There’s a new trend starting – People who bought the iPad had begun to think the Kindle was no longer needed. Of course, they felt it necessary to scream it out from the rooftops and declare the Kindle dead. Now after a month or so with their iPads more and more of them are changing their minds as they realize the Kindle really is better for reading.
We saw this with Clayton Morris who pointed out several reasons the Kindle is better for reading than the iPad. We now have Mike Elgan at ComputerWorld have a change of heart –
But now that I’ve used an iPad for a month and a half, I’ve come to realize that I still want, need and love my Kindle.
In a nutshell, the e-book reading on the iPad is generally great. But the list of things the iPad does badly is identical to the list of things the Kindle does well. And vice versa.
He’s hedging his bets – However, it’s much better than the initial ‘Kindle is dead’ sentiment.
13 reasons iPad owners need a Kindle
Courtesy Mike Elgan at ComputerWorld we get a list of 13 reasons the Kindle is necessary even if you have the magical iPad –
- Reading in the Sun. He rightly points out that the iPad is unreadable in direct sunlight. It’d be nice if people started pointing out that the iPad doesn’t handle bright light that well either.
- Free Mobile Broadband – He rightly points out that if you only need 3G to browse for books and download them then the Kindle has free 3G. He misses out that Wikipedia, Google search, and mobile sites also work quite well.
- Auto-Reader (Text to Speech) – Elgan talks about letting his Kindle read to him and the usefulness. Apple also has text to speech though its an accessibility feature (Voice Over) and it’s a pain to use as all the buttons become voice activated.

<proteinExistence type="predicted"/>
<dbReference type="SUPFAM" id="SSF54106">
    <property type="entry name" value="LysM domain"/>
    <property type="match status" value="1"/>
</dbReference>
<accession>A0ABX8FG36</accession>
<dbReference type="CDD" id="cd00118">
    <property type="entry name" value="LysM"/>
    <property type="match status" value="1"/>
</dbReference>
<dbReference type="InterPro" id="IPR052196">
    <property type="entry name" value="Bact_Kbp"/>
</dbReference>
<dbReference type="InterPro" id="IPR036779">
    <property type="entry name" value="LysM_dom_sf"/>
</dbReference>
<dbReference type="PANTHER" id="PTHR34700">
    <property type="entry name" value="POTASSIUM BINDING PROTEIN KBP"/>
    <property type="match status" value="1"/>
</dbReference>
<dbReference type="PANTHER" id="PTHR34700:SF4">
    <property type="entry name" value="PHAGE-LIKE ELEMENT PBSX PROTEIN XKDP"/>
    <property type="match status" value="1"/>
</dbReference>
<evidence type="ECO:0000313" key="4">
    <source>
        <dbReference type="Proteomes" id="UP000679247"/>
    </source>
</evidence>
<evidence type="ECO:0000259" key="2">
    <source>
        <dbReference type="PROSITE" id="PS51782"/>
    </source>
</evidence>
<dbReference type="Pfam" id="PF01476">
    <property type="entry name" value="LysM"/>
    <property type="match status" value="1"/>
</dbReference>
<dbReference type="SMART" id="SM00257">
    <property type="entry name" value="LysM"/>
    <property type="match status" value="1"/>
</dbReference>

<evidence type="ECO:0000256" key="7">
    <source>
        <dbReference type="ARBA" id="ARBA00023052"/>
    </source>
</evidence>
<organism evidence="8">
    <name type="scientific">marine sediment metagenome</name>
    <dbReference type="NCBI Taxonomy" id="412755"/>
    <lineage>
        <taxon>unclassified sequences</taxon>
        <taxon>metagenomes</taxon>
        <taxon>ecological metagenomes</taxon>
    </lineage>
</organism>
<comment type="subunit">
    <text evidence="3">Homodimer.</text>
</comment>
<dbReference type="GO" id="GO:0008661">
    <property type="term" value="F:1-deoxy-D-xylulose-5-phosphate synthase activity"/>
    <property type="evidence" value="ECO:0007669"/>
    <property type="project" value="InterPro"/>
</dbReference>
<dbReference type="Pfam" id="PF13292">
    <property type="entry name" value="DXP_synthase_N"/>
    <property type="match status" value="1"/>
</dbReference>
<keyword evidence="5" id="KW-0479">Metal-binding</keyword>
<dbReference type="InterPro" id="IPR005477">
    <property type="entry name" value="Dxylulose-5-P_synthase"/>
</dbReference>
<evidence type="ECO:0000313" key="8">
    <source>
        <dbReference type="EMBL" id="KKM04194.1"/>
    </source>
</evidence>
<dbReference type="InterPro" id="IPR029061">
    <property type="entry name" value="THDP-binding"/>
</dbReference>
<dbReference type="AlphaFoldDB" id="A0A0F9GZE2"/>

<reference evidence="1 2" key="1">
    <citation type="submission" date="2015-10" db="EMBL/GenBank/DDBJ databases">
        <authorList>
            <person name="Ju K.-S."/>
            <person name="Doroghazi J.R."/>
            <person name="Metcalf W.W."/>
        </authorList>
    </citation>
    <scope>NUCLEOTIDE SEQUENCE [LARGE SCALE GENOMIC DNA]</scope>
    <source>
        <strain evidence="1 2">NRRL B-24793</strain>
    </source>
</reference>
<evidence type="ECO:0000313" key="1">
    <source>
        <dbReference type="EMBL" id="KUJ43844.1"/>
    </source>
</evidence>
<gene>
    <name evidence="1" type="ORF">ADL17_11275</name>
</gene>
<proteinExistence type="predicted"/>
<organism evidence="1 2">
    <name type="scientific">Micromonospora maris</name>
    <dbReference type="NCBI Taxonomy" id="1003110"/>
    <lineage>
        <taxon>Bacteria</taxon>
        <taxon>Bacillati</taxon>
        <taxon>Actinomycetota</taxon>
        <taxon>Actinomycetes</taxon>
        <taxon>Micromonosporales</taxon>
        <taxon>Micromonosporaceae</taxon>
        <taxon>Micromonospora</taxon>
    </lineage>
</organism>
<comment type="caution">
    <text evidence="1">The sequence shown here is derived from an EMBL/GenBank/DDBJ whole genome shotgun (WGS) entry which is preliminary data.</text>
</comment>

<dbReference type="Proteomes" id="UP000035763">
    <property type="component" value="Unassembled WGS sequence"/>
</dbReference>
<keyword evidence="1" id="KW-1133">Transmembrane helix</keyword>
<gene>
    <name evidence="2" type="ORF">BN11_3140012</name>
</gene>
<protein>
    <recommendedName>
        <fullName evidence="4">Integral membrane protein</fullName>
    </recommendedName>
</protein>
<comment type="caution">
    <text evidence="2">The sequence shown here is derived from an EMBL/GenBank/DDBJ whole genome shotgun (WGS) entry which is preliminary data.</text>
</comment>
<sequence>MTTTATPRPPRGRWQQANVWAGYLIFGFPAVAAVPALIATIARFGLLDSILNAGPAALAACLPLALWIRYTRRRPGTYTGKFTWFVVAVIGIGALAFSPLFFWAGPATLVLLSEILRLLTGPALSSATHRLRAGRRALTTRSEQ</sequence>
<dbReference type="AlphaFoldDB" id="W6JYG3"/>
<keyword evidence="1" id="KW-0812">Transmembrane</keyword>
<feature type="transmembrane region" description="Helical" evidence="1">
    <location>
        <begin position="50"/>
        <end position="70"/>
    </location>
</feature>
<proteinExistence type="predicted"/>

- Overheating. He says that in direct sunlight, in a hot car, and in hot weather the iPad can overheat and shut down.
- Security. A very valid point – the Kindle is less likely to be stolen and at $189 much less of a loss if it is.
- Reading before Sleep. Mike Elgan quotes a study that suggests reading on a device using a back-lit screen can interfere with the quality of your sleep. This is one of those things which varies from person to person – for me, backlit screens at night do mess up my sleep.
- Battery Life. iPad’s 10 to 12 hours versus the Kindle’s 2 weeks.
- Book Availability. Not as much of a pro-Kindle argument as a pro-Kindle Store argument.
- Magazine Availability. Also a pro-Kindle Store argument.
- Weight. The iPad weighs 1.5 pounds and holding it with one or both hands gets tiring very quickly. You have to rest it against something which sometimes means bending your neck awkwardly. The Kindle is just 10.2 ounces and you can hold and read it for a long time – even if you’re using just one hand.
- Multiple Users. Elgan points out that kids, family, and friends always want to borrow the iPad and it’s tough to get time for reading.
- Peace. He says that he gets interrupted once every 15 minutes when using his iPad outdoors.
- Multitasking. Mike Elgan says there are lots of situations where two devices are better than one.
His ending is pretty interesting –
If I had to choose between an iPad and a Kindle, there is no question that I’d choose an iPad. But I don’t have to choose. I can have it all. And I recommend that all serious readers who buy an iPad do the same.
It’s pretty obvious that after 1 to 2 months of owning an iPad the ‘This device does everything better than everything else’ sentiment begins to disappear. Makes you wonder what other feelings are going to dissipate over the next 3 to 4 months.